"If I had not come and spoken to them, they would not be guilty ..." (John 15:22)

"If I had not come and spoken to them, they would not be guilty of sin. Now, however, they have no excuse for their sin." (John 15:22)

What does Jesus mean by 'sin'?

Jesus is continuing his discussion with his close disciples following the last supper. Jesus is discussing those who will be persecuting him.

The word "sin" here is translated* from the Greek word ἁμαρτία (hamartia). This word has a broad scope of meanings, depending upon its context. The Greek means, according to the lexicon, "to be without a share in; to miss the mark; to err, be mistaken; to miss or wander from the path of uprightness and honor; to do or go wrong; to wander from the law of God; violate God's law; that which is done wrong; an offense; a violation of the divine law in thought or in act; collectively, the complex or aggregate of sins committed either by a single person or by many."

Many sectarian institutions teach a rigid definition for the word "sin". This makes it difficult to understand when used variously by Jesus, the prophets and elsewhere in the scriptures within different contexts.

Their institutional definition of "sin" relates to a narrow context of a person committing acts that make the person go to hell.

This quite narrow given the definition of the word above.

Jesus utilizes ἁμαρτία (hamartia) or "sin" as the wandering from the way of God as mentioned in the lexicon definition above. He is using the word specifically, "to err, be mistaken," and "an offense."

In other words, Jesus is referring to their offensiveness and error in judgment in terms of persecuting Jesus and his disciples. And what is their offense and error in judgment? They took Jesus to be an ordinary person.

Is offense a better translation?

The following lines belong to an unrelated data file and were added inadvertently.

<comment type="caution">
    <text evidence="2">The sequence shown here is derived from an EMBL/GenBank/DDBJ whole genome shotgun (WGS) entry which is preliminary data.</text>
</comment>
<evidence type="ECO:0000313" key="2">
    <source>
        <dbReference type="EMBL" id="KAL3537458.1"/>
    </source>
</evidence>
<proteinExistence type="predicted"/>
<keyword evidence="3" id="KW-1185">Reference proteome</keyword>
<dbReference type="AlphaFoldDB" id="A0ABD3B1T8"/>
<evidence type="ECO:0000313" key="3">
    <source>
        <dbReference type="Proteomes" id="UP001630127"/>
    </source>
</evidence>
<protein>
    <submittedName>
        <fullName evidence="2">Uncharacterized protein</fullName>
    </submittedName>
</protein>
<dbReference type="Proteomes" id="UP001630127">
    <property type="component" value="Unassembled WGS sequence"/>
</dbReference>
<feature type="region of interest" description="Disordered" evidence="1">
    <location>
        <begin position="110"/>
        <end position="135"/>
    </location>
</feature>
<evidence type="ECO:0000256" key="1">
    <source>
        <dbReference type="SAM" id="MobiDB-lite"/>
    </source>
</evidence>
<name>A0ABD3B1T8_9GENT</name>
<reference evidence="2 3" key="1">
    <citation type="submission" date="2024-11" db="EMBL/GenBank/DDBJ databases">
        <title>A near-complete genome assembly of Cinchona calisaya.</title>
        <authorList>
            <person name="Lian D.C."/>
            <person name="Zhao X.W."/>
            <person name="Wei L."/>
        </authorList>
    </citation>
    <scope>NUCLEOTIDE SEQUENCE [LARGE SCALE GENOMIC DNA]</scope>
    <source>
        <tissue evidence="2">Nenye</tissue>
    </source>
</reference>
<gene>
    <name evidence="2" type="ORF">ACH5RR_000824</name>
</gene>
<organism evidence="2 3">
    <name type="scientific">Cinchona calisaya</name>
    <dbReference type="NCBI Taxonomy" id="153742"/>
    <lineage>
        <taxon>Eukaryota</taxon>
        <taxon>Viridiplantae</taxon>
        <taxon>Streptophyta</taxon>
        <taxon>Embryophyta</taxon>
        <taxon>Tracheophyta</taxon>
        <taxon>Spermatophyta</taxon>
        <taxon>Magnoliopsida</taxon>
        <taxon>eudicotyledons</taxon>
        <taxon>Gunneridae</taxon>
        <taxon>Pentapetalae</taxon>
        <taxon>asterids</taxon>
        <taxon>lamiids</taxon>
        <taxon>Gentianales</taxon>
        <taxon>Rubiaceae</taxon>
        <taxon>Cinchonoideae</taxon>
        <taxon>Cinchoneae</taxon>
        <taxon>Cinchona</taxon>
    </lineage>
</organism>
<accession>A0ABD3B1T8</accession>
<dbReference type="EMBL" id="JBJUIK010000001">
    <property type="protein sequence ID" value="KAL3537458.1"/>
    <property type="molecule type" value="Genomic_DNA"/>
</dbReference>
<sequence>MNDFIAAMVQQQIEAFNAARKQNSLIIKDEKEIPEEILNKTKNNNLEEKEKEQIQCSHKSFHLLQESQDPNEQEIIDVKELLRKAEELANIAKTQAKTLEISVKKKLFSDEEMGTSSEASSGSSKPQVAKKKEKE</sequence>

Yes, a better translation* in context to describe this is offense. "Sin" doesn't make sense here because how could Jesus' speaking to them have caused them to "sin"?

One must typically have to have contact with someone in order to become offensive.

Those who heard Jesus and thought of him as an ordinary person became offensive. They offended not just Jesus, but they offended the Supreme Being.

Jesus is God's representative. Jesus was on a mission to spread the message of love for God, in order to bring us home. And those of Jesus' disciples who also accepted that mission also became representatives of the Supreme Being.

Just imagine if a president of a government were to send an ambassador to a foreign country to carry that foreign government an important message. Imagine how that president would feel if the foreign government murdered the ambassador after he delivered the message. The president would be more than just offended by such an act.

Now extend this offense within the context of love. While a president typically is not engaged in a loving relationship with an ambassador, the Supreme Being and Jesus were indeed engaged in a loving relationship. Jesus was performing loving service on behalf of his Beloved, the Supreme Being.